In an overall market up 6,2%, the premium compact car segment in Europe grows 8% in 2016, to top 900.000 annual sales for the first time ever. Growth slowed down a bit in the last quarter, when the segment grew by just 2%. Segment leader Audi A3 sees its sales fall by 4%, but still comfortably leads the segment if we’d only look at nameplates. This is relevant to mention, because Audi only has one nameplate in this segment, under which it sells four different bodystyles: 3-door and 5-door hatchbacks, a sedan and a convertible. Its main rivals have at least 3 different nameplates each in this segment, and if we’d look at total brand volume, Mercedes-Benz would be ahead of BMW by the tiniest of margins (281.348 vs 281.249), both selling Audi by more than 90.000 sales. Then again, Audi also has a smaller model, as you’ll see below, and this A1 coincidentally sells enough units to put Audi back on top by just 5.000 sales (286.532 units).
Note: clicking on the model name opens the sales data page for that model; clicking year in the legend turns the display for that year on/off
Mercedes-Benz takes 2nd place in the models ranking with the A-Class hatchback leapfrogging the BMW 1-series hatchback, as both were facelifted this year, but the BMW had stable sales while the A-Class surged 19%. BMW also sold just over 100.000 MPVs to take 4th place with the 2-Series Active and Gran Tourer, comfortably ahead of the Mercedes-Benz B-Class, which is only available in one size (5-seater). In between those two MPVs we find the best non-German of the segment: the Volvo V40 hatchback, which also has just been facelifted but sees its volume drop 7%. Mercedes-Benz’ third model keeps 7th place, as the CLA sedan and station wagon improve 6%. The Alfa Romeo Giulietta is stable, also helped by a facelift this year, and it holds on to its 8th place, although the Giulietta was down 11,6% in Q4 when it also was outsold by the new generation Mini Clubman. Mini’s station wagon has grown significantly in size and now competes with the “big boys” and it doesn’t do so all that bad with an 8th place in the last quarter.
The DS4 has stable sales on 2015, but this hides an abysmal performance in Q4 when it lost more than 29% of its volume. The DS4 was up 11% until Q3. The BMW i3 is helped by Germany’s EV subsidy to improve 27% for the year ant +40% in Q4, when it outsold the DS4 by 2.400 units. Newcomer Infiniti Q30 becomes the first Infiniti to outsell its direct rival from Lexus, but its volume is nonetheless a huge disappointment for the Japanese brand, which has capacity to build 60.000 annual units of the Q30 hatchback and QX30 crossover (same model, only higher ground clearance) in the UK, of which half was supposed to be sold in Europe, so less then 600 a month in Q4 isn’t going to cut it, especially considering the QX30 sells even much less.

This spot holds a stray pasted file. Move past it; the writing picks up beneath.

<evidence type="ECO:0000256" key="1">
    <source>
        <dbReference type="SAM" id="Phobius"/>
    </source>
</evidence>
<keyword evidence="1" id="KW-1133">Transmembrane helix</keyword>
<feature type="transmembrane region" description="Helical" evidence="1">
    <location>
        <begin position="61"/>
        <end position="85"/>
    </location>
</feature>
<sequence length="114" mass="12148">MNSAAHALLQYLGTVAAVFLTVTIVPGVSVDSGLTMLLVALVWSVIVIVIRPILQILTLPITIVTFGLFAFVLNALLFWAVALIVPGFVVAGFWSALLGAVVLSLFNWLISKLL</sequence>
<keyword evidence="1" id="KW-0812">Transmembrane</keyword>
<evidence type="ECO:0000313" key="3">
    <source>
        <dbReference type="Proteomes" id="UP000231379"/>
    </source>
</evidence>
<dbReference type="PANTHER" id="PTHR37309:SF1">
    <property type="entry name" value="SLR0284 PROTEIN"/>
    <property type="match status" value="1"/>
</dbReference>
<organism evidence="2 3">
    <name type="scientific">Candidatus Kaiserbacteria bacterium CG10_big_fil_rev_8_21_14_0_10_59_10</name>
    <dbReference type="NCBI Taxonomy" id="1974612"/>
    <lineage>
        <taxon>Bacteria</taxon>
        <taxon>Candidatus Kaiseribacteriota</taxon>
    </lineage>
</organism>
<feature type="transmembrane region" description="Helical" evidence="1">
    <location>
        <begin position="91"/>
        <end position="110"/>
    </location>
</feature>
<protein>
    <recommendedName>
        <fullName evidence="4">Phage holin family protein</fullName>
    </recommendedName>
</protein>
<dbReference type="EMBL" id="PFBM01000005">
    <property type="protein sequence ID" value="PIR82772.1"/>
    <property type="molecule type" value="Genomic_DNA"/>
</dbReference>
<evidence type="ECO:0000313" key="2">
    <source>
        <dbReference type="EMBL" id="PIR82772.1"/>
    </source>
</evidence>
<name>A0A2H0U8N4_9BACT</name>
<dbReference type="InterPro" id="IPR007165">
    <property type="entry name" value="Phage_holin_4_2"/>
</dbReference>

One segment smaller, sales are down 1% for the year and down 6% in Q4, as only one model improves sales: the aforementioned Audi A1, whose sales are actually amazingly stable over the course of its life cycle: since its launch in the 2nd half of 2010, the A1 has consistently sold between 90.000 and 100.000 annual units for 6 years in a row. Mini has stable sales of its 3-door, 5-door and convertible models and maintains a comfortable lead. The DS3 is getting a bit long in the tooth now, despite its facelift last year, and is down 15% for the year and down 35% in Q4. Speaking of long in the tooth: who remembered Alfa Romeo still sells the MiTo? At least 13.000 people still do, apparantly. That’s how many were sold in 2016, down only 6% on 2015. Surprisingly, the MiTo increased its sales 11% in the fourth quarter, making it the only model in the segment with double digit growth in Q4, as the Mini was stable and the other two lost volume.
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